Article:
Being loaded on medication and working in your pajamas gives you plenty of time to think. And be introspective. And acknowledge emotions you have suppressed because of your daily routine of being too busy.
A couple weeks ago, my Strategy professor from Darden, Prof. Greg Fairchild, was in San Francisco to discuss a case born out of his research into social enterprise. We discussed a venture capital firm that believed in investing in companies that brought in a double bottom line – social good as well as the profits. I remember sitting in a class during the first couple of weeks at Darden – don’t remember which – where we repeated in unison to the question, why do you do business – “to make money.” Graduation and plus-one later, Darden has been great about drilling into my head that a business is about more than just the money. I cannot tell you how many times in the last year I have reminded myself of that lesson.
I took a friend with me to Greg’s case discussion. My friends and family being in India, and my own lack of words to describe my experience at Darden, I have never been able to fully share what it feels like to be sitting in a Darden class. So when the opportunity presented itself, I took one of my closest friends to the Marriot for this discussion. Driving back home and ruminating on the experience and the discussion, she told me that that evening was the happiest she had seen me in a long time. At the time I assumed I was just happy to meet a professor whose class was one of my favorite ones at Darden. My friend argued that there was a certain energy in the “class” – and in me – that evening that she had not seen before (and she has known me for over six years now).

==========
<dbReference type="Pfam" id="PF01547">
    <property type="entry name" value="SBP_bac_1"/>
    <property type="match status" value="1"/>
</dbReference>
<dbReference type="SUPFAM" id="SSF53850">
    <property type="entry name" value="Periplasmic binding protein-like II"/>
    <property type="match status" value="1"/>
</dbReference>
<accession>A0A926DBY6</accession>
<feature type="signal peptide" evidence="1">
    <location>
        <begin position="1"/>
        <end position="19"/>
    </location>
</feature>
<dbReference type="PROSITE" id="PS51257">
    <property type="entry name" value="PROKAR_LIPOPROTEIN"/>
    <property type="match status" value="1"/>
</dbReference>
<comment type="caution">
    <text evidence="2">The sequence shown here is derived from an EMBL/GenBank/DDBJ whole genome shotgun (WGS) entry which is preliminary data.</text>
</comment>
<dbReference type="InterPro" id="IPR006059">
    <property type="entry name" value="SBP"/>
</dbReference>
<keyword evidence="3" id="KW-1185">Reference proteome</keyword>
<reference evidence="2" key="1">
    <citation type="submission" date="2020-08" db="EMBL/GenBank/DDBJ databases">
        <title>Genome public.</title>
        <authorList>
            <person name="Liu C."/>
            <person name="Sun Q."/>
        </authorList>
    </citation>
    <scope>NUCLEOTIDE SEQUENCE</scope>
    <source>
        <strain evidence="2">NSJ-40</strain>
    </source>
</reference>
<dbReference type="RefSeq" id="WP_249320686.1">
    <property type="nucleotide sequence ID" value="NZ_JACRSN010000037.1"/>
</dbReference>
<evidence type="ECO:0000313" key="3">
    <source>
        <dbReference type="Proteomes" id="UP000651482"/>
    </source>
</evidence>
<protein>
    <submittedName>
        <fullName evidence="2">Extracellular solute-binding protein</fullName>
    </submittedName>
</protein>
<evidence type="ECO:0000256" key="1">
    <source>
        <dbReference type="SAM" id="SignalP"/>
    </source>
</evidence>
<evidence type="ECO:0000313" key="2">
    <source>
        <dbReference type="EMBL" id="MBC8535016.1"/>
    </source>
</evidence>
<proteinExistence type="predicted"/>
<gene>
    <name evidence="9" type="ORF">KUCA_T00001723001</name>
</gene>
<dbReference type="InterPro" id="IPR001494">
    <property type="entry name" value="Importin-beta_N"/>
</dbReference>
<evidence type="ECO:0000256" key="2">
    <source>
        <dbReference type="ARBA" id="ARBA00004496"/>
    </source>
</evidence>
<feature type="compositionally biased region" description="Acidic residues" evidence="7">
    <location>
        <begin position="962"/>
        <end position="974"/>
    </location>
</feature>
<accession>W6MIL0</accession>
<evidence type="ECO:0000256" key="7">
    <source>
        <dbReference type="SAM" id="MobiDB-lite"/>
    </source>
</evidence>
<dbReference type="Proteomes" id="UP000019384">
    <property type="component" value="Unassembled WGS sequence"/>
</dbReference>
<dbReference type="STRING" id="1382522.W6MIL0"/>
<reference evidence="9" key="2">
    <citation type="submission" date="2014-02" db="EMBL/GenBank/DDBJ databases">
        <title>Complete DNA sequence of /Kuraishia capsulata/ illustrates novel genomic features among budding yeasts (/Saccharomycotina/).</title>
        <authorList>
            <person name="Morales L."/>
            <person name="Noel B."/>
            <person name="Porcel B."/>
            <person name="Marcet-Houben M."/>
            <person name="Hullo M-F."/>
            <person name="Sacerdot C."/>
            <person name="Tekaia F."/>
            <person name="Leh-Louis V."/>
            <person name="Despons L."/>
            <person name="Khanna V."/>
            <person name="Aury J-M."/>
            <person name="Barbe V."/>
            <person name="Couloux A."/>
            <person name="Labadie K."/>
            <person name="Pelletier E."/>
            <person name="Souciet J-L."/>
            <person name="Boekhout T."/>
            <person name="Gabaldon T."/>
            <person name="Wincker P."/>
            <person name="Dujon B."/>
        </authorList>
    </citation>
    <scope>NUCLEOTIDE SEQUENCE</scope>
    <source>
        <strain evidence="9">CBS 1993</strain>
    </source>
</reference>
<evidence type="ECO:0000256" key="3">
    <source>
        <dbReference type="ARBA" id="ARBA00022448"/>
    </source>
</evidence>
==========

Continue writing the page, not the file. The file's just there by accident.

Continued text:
This weekend is my first year reunion at Darden and I will not make it there. As I read blogs of current students at Darden, I almost wish I was back there. I’ve realized what my friend was talking about. I miss Darden, so very much. I miss being there, being challenged every day, being forced to think about big pictures and social good and learning life’s lessons. I have realized that my ability to throw myself completely into something I am doing has resulted in me filling up my calendar with “work” things and forgetting about big picture living. And when I am with my Darden crowd – at a brunch, at a case discussion or a happy hour – I come alive, because here are the people that prove to me every day that it was not a dream. That it happened and that I will always have those two years at school.
I stand by my decision of not attending reunion due to various constraints, but come Saturday I will be wishing I was sipping wine at Flagler Courtyard and catching up with friends and professors and the staff at Darden, telling them of all my adventures since I graduated last year.